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Part 2: Creating your Ransomware Defence

Welcome back to part two in the blog series ‘Breaking the Ransomware Cycle’. In this section, we’ll be exploring how organisations can formulate a plan to limit the impact of Ransomware should it strike.

For a more in-depth view, you can watch the accompanying webinar here.

Part 2: Creating your Ransomware defence originally led by Richard May, CEO of virtualDCS.

Putting together a security plan and starting from a blank canvas is difficult, but there are several frameworks available to help organisations put the building blocks in place. Some of the more popular ones include ISO 27001, the National Institute of Standards (NIST), Cyber Essentials and the National Cyber Security Centre.

Exploring the NIST Cyber Security Framework


For this blog, like the webinar, we’ll be using NIST as the framework – offering ‘food for thought’ and areas to consider when putting together your own Ransomware defence strategy.

What is NIST?

The NIST cybersecurity framework is a set of security measures published by the National Institute of Standards and Technology, an agency of the US government. It was created to help companies structure their cybersecurity models and like Cyber Essentials Plus, the framework offers a set of standards, guidelines, and proven best practices that can help businesses of all sizes.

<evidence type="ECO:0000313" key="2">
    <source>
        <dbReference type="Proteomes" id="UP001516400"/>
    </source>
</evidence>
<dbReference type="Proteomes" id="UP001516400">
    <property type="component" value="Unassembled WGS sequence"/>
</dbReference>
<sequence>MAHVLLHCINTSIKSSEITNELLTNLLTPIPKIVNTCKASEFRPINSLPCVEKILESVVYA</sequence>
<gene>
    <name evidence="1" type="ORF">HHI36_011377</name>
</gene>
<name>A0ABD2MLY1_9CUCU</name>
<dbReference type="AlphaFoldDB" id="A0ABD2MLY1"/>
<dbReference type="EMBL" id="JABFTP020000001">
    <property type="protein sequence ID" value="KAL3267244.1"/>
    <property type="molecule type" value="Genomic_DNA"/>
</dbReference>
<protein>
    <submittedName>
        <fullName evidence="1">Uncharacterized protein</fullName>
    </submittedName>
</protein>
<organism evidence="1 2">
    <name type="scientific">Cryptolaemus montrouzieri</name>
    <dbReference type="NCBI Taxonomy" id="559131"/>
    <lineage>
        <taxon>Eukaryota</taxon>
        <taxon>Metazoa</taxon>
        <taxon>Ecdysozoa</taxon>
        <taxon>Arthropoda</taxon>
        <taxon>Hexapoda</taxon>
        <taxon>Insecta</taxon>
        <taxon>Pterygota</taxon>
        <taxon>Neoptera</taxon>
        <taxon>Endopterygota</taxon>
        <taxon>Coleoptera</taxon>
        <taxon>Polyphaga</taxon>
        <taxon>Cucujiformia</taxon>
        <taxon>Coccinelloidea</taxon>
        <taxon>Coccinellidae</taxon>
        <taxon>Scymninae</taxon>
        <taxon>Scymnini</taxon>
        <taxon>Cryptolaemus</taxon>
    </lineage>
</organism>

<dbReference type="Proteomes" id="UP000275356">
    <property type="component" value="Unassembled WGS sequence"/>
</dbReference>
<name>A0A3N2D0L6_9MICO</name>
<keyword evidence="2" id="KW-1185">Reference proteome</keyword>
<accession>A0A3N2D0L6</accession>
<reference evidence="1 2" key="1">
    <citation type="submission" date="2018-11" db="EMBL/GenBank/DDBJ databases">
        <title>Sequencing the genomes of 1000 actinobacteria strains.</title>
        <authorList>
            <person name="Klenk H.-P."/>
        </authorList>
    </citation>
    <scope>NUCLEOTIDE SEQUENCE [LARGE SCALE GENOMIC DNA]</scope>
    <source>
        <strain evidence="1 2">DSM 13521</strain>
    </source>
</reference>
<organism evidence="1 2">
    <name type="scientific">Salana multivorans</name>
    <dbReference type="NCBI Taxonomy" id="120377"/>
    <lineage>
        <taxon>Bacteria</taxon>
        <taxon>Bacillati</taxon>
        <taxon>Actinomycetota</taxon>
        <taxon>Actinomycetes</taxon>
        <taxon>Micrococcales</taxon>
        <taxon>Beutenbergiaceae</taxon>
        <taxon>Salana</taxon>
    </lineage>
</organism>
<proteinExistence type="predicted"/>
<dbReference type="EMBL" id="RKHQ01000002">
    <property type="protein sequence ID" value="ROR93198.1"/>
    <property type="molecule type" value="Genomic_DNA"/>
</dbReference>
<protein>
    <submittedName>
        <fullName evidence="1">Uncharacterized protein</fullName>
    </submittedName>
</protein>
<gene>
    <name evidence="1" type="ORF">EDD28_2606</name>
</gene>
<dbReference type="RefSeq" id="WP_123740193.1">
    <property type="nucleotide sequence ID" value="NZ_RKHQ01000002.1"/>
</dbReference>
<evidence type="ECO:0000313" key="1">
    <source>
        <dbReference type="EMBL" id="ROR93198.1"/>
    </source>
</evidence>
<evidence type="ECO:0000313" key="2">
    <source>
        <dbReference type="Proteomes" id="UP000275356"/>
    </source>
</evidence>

The structure can be applied to any cyber security risk and allows companies to structure their contingency planning strategies. Each of the standards/guidelines is implemented and managed by five key functions: to identify, protect, detect, respond and recover. We’ll now cover this in more detail.

NIST: Identify

Risk assessment: The first step in effectively planning for a ransomware attack is to identify and assess your risks. This involves understanding the data and information you have, the systems you rely on, and the potential impact of losing access to them. It’s crucial to consider not just the immediate impact of data loss, but also the longer-term consequences of a breach, such as the potential release of sensitive information.

One key aspect of this process is to evaluate the accessibility of your data. Ransomware attacks often target data that is easily accessible, so it’s important to ensure that any information or systems you may no longer need are securely stored and not readily available. If it’s difficult for you to get to, it’s difficult for the Ransomware to get to and by reducing the amount of “low-hanging fruit” for attackers, you can significantly decrease the impact of an attack.